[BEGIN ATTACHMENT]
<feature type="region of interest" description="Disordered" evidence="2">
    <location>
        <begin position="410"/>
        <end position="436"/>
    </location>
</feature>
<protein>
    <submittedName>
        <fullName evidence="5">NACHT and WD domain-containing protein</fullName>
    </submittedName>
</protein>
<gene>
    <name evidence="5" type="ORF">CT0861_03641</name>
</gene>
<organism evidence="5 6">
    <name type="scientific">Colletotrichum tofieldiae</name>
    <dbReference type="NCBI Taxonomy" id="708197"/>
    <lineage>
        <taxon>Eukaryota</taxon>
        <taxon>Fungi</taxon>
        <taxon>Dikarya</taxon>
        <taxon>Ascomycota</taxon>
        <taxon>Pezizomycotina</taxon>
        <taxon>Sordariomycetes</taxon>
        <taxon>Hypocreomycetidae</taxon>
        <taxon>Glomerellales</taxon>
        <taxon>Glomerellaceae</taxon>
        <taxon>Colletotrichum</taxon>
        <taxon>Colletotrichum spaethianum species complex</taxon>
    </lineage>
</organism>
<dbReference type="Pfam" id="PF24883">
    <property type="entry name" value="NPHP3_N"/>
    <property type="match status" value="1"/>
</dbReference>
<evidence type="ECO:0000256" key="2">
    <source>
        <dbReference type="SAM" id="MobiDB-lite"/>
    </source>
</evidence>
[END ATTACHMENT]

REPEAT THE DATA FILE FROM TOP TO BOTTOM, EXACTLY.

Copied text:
<feature type="region of interest" description="Disordered" evidence="2">
    <location>
        <begin position="410"/>
        <end position="436"/>
    </location>
</feature>
<protein>
    <submittedName>
        <fullName evidence="5">NACHT and WD domain-containing protein</fullName>
    </submittedName>
</protein>
<gene>
    <name evidence="5" type="ORF">CT0861_03641</name>
</gene>
<organism evidence="5 6">
    <name type="scientific">Colletotrichum tofieldiae</name>
    <dbReference type="NCBI Taxonomy" id="708197"/>
    <lineage>
        <taxon>Eukaryota</taxon>
        <taxon>Fungi</taxon>
        <taxon>Dikarya</taxon>
        <taxon>Ascomycota</taxon>
        <taxon>Pezizomycotina</taxon>
        <taxon>Sordariomycetes</taxon>
        <taxon>Hypocreomycetidae</taxon>
        <taxon>Glomerellales</taxon>
        <taxon>Glomerellaceae</taxon>
        <taxon>Colletotrichum</taxon>
        <taxon>Colletotrichum spaethianum species complex</taxon>
    </lineage>
</organism>
<dbReference type="Pfam" id="PF24883">
    <property type="entry name" value="NPHP3_N"/>
    <property type="match status" value="1"/>
</dbReference>
<evidence type="ECO:0000256" key="2">
    <source>
        <dbReference type="SAM" id="MobiDB-lite"/>
    </source>
</evidence>